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deemed both nefarious and damaging to native society and more importantly to settler security. Stainbank argued specifically that polygamy and “its attendant female slavery” worked jointly in order to enact the oppression of African women: Compare the case with that of other countries, and we shall find that the social treatment of the woman has a practical e¤ect on the race, and that where polygamy is most rampant, there, surely, the race deteriorates. Here we have both in full swing, sanctioned by the laws—­ Polygamy and slavery.44

The rhetoric of deterioration played directly into settler scripts of the vanishing indigenous population. In this configuration, polygamy becomes shorthand for savagery that cannot continue to exist in the face of settler civilization. By linking polygamy and ilobolo to slavery, Stainbank repeats discourse that situated these indigenous formations as a moral challenge that necessitated humanitarian occupation by white settlers. Spurning the compromises in the 1869 marriage law, the editor of the Natal Mercury despaired that “these two things, Tribal Titles, involving large locations, and woman-­slavery, inducing indolent habits in the men, have been, are now, and probably ever will be, the curse of this colony.” He went on to link the continued existence of this colonial curse to a fault of Natal’s government, openly wondering whether it was possible for the Government of Natal, consistently with its duty to the ‘native’ races, to have so influenced the minds of these children of nature, as to have made them regard their facilities for enriching themselves, by honest labour for the white man, as a privilege highly to be valued, instead of a burden to be ungraciously borne, or systematically avoided.45

The editorial cannily listed the central problem facing Natal as an economic one, brought about by an inability to compel indigenous labor to meet the demands of settler capital. Yet key to this failure was the persistence of social formations like polygamy and ilobolo that did not line up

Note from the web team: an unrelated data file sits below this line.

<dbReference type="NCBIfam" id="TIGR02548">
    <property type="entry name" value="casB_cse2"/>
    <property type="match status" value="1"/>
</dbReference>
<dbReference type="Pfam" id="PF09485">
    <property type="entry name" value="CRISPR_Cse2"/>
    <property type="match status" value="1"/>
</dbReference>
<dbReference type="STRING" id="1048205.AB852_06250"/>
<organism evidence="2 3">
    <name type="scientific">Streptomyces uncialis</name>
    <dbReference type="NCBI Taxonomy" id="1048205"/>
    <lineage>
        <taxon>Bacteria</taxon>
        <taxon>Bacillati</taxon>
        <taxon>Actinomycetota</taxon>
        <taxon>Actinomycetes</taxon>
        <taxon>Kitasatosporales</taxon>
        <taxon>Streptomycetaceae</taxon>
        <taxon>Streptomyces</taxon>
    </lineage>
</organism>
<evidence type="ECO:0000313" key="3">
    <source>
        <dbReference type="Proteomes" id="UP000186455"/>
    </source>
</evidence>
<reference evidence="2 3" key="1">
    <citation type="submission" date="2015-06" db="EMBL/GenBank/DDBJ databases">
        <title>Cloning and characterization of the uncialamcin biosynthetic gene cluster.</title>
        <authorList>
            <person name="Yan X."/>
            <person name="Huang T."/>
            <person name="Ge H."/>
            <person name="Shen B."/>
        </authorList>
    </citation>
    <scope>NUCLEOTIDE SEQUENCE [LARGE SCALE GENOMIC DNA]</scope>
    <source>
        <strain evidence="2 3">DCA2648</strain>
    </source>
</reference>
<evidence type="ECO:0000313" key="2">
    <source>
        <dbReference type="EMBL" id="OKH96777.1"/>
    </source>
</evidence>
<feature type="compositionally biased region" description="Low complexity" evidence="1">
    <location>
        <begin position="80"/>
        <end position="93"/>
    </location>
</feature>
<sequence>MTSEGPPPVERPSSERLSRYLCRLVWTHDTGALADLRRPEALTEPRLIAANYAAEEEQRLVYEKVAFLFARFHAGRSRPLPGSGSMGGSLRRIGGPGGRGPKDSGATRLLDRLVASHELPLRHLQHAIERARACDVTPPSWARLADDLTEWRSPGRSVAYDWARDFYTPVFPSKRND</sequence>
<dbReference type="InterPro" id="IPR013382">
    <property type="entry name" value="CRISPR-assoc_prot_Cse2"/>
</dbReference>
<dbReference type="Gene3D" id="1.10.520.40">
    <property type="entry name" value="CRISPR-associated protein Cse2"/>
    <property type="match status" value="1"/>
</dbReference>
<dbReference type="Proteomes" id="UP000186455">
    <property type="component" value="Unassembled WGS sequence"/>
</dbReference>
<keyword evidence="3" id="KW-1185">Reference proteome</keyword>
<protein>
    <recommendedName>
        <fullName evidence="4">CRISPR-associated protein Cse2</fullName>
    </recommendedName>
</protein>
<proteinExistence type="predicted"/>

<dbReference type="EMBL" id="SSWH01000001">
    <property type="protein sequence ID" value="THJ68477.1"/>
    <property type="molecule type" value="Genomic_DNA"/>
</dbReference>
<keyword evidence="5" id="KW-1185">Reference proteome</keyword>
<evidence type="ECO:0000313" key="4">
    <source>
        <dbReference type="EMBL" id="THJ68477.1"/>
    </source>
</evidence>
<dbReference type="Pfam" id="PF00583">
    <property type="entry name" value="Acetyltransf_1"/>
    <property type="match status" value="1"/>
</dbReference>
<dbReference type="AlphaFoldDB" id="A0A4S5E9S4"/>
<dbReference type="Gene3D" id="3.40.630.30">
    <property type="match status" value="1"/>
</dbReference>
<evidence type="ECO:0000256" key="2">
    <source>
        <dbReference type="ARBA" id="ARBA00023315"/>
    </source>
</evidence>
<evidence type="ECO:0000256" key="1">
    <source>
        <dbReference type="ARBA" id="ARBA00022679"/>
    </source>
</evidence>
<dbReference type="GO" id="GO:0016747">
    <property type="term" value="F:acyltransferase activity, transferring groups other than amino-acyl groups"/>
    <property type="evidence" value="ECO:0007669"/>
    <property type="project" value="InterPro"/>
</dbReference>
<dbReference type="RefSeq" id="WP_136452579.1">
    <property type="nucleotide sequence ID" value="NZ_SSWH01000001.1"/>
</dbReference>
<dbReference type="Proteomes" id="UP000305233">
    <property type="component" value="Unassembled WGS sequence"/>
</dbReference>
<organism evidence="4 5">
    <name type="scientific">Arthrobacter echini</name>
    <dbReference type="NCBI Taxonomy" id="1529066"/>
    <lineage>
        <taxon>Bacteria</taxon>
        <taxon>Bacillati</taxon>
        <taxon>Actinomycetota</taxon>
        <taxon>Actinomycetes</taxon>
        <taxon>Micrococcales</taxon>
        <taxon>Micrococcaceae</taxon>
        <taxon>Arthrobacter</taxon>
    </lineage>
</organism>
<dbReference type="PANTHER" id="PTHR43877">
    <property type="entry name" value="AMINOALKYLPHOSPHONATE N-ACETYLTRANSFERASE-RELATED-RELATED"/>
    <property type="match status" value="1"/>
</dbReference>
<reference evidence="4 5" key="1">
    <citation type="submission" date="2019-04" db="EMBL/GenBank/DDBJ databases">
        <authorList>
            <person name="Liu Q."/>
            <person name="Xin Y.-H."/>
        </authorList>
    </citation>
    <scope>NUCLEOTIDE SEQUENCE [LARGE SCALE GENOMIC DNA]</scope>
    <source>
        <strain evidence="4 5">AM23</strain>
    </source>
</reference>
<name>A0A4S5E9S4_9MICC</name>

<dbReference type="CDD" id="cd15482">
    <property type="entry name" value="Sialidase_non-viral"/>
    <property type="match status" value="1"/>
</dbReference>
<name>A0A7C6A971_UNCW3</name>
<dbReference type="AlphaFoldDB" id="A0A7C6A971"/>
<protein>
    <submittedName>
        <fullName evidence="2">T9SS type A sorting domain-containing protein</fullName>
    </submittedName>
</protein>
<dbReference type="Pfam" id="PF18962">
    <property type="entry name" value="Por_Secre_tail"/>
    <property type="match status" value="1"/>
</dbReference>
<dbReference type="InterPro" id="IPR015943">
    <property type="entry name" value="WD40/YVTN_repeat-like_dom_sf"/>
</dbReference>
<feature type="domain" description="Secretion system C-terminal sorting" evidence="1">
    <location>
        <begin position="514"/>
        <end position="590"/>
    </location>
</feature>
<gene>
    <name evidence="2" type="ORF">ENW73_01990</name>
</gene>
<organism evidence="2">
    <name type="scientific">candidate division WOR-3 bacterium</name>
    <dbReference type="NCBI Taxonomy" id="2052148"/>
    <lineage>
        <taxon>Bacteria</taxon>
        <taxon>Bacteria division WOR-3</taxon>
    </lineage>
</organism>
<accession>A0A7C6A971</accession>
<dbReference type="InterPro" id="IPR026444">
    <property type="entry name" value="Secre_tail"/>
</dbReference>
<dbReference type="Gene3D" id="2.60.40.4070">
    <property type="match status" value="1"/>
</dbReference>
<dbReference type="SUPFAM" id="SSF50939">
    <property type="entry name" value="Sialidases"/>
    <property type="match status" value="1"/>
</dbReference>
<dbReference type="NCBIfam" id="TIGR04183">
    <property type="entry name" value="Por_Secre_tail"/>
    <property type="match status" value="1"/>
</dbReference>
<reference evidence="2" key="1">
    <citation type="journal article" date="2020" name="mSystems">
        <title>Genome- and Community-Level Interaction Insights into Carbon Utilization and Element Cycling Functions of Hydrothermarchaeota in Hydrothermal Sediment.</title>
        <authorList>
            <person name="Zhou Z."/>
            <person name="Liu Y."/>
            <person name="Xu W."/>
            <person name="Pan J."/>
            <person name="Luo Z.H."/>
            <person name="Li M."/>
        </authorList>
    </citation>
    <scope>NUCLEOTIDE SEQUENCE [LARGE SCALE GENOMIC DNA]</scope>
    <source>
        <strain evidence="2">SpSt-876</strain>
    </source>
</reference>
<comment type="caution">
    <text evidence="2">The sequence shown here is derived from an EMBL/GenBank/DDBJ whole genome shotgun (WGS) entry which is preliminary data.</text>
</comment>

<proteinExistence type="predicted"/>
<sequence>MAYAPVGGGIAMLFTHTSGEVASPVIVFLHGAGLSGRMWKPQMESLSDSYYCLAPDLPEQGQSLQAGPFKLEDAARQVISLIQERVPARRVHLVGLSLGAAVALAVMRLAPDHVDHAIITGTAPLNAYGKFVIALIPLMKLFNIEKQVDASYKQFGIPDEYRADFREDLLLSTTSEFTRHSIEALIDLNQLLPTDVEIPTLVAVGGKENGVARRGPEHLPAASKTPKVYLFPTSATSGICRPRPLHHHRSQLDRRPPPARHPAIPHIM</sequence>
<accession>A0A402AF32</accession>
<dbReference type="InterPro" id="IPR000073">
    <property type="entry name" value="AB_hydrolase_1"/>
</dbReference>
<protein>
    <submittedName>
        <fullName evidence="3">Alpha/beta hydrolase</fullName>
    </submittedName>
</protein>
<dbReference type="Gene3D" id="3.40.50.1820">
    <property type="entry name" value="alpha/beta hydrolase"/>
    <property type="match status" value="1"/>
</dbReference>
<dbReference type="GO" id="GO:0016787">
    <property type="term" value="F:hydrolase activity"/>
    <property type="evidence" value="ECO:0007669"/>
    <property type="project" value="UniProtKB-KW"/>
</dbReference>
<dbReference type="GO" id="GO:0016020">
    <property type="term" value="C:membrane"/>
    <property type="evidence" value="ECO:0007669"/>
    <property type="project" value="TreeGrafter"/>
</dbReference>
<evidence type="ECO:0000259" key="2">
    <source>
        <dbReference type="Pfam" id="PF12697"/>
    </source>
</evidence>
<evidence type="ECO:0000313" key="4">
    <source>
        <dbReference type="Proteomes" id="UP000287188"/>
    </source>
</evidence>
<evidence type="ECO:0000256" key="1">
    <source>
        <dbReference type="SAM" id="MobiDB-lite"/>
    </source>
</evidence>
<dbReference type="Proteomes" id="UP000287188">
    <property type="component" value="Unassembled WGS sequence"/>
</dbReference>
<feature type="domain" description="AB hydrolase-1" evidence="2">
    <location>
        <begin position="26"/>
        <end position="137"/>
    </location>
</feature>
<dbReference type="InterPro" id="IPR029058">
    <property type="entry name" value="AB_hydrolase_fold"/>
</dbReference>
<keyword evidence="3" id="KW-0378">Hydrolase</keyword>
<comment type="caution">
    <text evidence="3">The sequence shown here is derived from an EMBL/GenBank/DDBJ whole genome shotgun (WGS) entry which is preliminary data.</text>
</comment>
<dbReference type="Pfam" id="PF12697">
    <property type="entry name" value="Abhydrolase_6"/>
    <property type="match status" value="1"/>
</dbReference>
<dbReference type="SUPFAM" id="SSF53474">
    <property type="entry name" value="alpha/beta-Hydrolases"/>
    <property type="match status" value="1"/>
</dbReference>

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with the economic needs and moral strictures of settlers. Consequently, settler rhetoric marked polygamy and ilobolo as emblematic of continued indigenous civilizational failure simultaneous with the failure of government to properly reproduce social propriety and economic prosperity through the manipulation of indigenous bodies and practices. Ultimately, as part of a series of hasty compromises surrounding revenue, government authority, and indigenous autonomy, Law 1 of 1869 oªcially enshrined the legal status of polygamy and ilobolo as a part of Native Law. While the law did enact a cordon sanitaire of sorts as a means of protecting settlers from the perceived contamination to their institutions and way of life, it did not eliminate the non-­normative practice as many settlers had hoped. The angry tirades of 1869 demonstrate a divide between the discourses of instability created by polygamy and ilobolo and the legal responses to these discourses o¤ered by settler legislators and the imperial government oªcials who claimed to represent them in the name of civilization and good order. In particular, Shepstone was deeply savaged by a colonial press that felt he had made a Faustian bargain, perpetuating the moral quandary of enslavement in order to continue to enact indigenous governmentality on the cheap. The resultant divide between these two groups would have profound implications for Natal history—­an isolated Shepstone turned to increasingly autocratic measures to shore up his authority in the 1870s. This resulted not in a coherent and insidious “Shepstonian system” of native management, as argued by David Welsh and Mahmood Mamdani. Rather, Shepstone’s attempts to maintain power as an indigenous interlocutor and imperial administrator without settler support resulted in an ad hoc realpolitik that relied far more heavily on the stick than the carrot for his African subjects. The resultant post-­1869 authoritarian approach by Shepstone is visible most clearly in the harassment and pursuit of Langalibalele in 1873, the ostentatious coronation of Cetshwayo that same year, and the disastrous land concessions to the Transvaal that eventually sparked the Anglo-­Zulu War of 1879.46 While the passage of 1869’s marriage law may have initially secured an imagined colonial hegemony in the Shepstonian mold where immoral practices were segregated in native legal codes away from whites, the decision would have profound ramifications